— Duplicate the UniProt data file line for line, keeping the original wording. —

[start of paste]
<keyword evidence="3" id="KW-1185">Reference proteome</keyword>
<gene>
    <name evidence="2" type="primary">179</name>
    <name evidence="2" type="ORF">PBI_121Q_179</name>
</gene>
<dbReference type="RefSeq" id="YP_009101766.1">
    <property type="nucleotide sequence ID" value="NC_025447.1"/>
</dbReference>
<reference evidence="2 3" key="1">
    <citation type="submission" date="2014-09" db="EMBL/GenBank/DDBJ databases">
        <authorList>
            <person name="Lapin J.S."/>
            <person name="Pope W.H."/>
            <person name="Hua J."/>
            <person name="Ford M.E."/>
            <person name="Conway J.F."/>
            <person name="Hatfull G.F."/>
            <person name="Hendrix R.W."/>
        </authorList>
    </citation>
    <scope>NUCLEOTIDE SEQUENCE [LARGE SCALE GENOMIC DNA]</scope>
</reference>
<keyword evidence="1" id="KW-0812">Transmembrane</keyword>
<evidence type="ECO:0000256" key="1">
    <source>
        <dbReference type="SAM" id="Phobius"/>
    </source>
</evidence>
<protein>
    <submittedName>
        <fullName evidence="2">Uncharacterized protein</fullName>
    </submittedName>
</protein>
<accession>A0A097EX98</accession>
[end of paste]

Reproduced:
<keyword evidence="3" id="KW-1185">Reference proteome</keyword>
<gene>
    <name evidence="2" type="primary">179</name>
    <name evidence="2" type="ORF">PBI_121Q_179</name>
</gene>
<dbReference type="RefSeq" id="YP_009101766.1">
    <property type="nucleotide sequence ID" value="NC_025447.1"/>
</dbReference>
<reference evidence="2 3" key="1">
    <citation type="submission" date="2014-09" db="EMBL/GenBank/DDBJ databases">
        <authorList>
            <person name="Lapin J.S."/>
            <person name="Pope W.H."/>
            <person name="Hua J."/>
            <person name="Ford M.E."/>
            <person name="Conway J.F."/>
            <person name="Hatfull G.F."/>
            <person name="Hendrix R.W."/>
        </authorList>
    </citation>
    <scope>NUCLEOTIDE SEQUENCE [LARGE SCALE GENOMIC DNA]</scope>
</reference>
<keyword evidence="1" id="KW-0812">Transmembrane</keyword>
<evidence type="ECO:0000256" key="1">
    <source>
        <dbReference type="SAM" id="Phobius"/>
    </source>
</evidence>
<protein>
    <submittedName>
        <fullName evidence="2">Uncharacterized protein</fullName>
    </submittedName>
</protein>
<accession>A0A097EX98</accession>